I’m really lookng forward to the Edvard Munch print exhibition opening at the NGA on July 31. Munch is a peculiar and fascinating printmaker and seeing a large number of impressions at the same time should be great.
The exhibition Woodcuts Now at the Baltimore Museum of Art (BMA) presented an interesting selection of new uses for what is perhaps the oldest printmaking technique. For me the highlights of the show were the works of Christiana Baumgartner, Mel Kendrick, and Chuck Close. Baumgartner’s works were particularly impressive and looked like giant wood engravings even as they were based on stills from her video pieces. Close’s color woodcut, made with Karl Hechsher, raised many interesting questions of facture as its multi-colored appearance imitated Close’s paintings amd was apparently produced by the use of both stencils and a matrix which had been cut apart jigsaw-fashion with the pieces being inked individually.. Finally, Kendrick’s work had an impressive sculptural quality that also drew attention to the matrix and its production, as the marks of the wood itself as well as saw marks were clearly visible in the print.
The Baltimore Museum of Art will host the Baltimore Fair for Contemporary Prints and New Editions on March 27 and 28. The fair will feature 14 major contemporary art dealers, galleries, and presses from around the U.S. This unique event offers the opportunity to peruse prints in an intimate setting, talk personally with dealers, and learn more about contemporary artists and printmaking techniques. Visitors will find limited-edition portfolios and single-image prints from both established and emerging artists, including students and alumni from Maryland Institute College of Art.
During a recent trip to Boston I was lucky enough to catch two wonderful exhibitions at the Museum of Fine Arts: Cafe and Cabaret: Toulouse-Latrec’s Paris (through August 8, 2010) and Albrecht Durer: Virtuoso Printmaker (through July 3, 2010). The two artists are amnong my favorite printmakers and the works and impression on display in both exhibtions were uniformly wonderful. The Durer exhibition presented numerous quality impressions of Durer’s most famous works in all media, but the highights of the exhibtion for me were the opportunity to look at a number of Durer’s experiments in etching and the presence of two of his drypoints including the masterful St. Jerome. Seeing the more experimental etching and drypoints in the context of Durer’s masterly use of the engraving and woodcut media, gave one an appreciation for Durer’s artistic mind. In particular,I welcomed the opportunity to see Durer struggle with etching in works such as the Angel with the Sudarium and, perhaps more successfully if less metaphorically, in the Landscape with the Cannon.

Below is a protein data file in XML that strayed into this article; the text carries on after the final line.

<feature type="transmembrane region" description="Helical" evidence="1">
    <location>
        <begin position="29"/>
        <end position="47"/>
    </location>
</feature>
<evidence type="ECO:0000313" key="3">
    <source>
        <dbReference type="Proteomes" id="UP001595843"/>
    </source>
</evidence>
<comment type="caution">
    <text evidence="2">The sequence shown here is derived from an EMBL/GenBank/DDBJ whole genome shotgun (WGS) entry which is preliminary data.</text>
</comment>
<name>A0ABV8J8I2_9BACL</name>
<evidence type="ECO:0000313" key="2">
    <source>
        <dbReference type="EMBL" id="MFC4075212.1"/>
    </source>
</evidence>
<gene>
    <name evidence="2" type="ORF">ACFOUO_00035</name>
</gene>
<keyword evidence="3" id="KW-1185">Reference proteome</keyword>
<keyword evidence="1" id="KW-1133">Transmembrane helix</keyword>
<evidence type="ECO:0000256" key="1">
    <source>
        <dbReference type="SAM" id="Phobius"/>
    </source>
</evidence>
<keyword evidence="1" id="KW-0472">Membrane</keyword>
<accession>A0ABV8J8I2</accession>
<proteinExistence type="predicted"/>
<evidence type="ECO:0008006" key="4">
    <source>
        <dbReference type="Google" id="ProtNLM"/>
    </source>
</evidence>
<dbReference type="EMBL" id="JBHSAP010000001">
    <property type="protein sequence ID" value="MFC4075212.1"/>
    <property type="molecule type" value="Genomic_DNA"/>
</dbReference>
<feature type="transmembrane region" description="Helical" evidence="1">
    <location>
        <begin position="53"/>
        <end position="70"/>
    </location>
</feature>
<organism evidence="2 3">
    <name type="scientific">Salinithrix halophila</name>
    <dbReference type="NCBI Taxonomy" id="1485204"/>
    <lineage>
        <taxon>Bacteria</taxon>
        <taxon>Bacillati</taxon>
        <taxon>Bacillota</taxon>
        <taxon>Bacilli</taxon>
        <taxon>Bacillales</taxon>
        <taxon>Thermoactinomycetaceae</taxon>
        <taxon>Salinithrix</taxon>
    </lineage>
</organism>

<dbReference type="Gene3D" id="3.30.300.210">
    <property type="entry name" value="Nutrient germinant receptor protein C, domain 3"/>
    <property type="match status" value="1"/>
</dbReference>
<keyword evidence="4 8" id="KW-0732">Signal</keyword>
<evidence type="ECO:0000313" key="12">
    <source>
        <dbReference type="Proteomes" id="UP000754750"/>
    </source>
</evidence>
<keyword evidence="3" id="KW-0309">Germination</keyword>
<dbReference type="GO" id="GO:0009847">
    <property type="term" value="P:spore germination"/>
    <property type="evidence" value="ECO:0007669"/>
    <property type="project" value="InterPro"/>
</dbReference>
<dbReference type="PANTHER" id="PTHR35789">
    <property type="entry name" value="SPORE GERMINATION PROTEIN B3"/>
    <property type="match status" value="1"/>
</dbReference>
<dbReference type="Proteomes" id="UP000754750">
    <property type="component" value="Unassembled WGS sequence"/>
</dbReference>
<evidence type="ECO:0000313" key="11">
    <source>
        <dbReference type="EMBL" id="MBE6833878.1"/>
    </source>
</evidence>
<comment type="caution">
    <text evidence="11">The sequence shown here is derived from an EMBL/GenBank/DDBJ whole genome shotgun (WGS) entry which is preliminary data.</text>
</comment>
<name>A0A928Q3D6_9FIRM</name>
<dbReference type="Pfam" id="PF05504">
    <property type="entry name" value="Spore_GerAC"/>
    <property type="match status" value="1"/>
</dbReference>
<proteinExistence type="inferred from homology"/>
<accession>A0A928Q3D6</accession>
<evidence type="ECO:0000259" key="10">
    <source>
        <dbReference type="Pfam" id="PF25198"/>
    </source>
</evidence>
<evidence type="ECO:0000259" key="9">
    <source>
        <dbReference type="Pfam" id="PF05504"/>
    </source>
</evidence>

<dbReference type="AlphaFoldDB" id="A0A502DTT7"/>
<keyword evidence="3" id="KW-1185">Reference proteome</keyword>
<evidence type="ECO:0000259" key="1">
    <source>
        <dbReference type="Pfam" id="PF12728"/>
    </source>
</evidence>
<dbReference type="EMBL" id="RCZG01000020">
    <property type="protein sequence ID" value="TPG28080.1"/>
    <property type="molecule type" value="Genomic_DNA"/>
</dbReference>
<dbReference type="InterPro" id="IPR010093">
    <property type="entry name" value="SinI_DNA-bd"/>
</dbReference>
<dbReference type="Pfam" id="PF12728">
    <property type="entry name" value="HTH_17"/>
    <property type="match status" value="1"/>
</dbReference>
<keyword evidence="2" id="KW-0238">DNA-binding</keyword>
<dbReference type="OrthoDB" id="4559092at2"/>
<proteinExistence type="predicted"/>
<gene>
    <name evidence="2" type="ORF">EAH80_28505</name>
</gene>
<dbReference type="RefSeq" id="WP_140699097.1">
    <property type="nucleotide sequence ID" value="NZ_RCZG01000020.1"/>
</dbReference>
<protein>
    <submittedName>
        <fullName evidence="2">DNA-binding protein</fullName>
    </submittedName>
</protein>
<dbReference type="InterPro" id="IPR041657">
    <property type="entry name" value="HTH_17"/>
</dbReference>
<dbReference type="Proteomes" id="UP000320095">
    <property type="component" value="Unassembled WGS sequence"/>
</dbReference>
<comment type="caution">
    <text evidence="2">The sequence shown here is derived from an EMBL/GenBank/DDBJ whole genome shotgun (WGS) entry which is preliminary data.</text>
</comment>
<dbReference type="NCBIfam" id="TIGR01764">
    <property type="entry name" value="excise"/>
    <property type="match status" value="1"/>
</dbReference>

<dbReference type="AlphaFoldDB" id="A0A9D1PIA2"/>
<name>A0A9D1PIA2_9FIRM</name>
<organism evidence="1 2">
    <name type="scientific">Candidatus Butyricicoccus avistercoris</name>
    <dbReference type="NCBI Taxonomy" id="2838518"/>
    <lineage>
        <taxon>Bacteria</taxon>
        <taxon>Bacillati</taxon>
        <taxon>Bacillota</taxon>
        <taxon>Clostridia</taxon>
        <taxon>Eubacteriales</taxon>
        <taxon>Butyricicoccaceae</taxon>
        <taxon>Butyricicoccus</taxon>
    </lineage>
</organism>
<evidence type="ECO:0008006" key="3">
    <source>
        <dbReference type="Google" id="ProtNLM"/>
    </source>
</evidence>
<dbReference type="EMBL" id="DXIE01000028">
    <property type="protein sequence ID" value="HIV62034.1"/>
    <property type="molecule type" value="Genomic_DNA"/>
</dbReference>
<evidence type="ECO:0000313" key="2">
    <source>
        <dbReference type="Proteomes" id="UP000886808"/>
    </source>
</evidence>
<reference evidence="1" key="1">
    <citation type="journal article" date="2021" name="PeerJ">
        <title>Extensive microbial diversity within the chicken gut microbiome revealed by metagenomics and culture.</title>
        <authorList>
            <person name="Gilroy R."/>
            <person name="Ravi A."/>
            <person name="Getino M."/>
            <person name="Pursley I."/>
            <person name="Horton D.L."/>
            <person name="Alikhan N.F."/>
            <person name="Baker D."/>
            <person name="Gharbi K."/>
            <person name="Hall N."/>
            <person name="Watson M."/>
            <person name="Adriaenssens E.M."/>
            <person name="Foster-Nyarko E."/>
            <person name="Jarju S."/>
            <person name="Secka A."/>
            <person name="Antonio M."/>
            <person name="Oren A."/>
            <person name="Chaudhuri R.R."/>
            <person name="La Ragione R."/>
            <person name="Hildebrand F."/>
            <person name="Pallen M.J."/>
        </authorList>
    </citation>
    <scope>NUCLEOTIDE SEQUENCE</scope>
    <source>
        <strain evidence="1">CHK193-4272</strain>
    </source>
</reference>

The Toulouse-Lautrec exhibition was also interesting, combining a number of works by the title artist with those of his contemporaries. Having seen the impression held at the Baltimore Museum, it was a real treat to see no fewer than 3 impressions of the Loie Fuller lithograph. Other highlights by Lautrec included the Englishman at the Moulin Rouge and Aristide Bruant in his Cabaret, while works by his contemporaries completed an interesting exhibition which both captured the spirit of the Paris of the day and emphasized the unique nature of Toulouse-Lautrec’s vision and technique.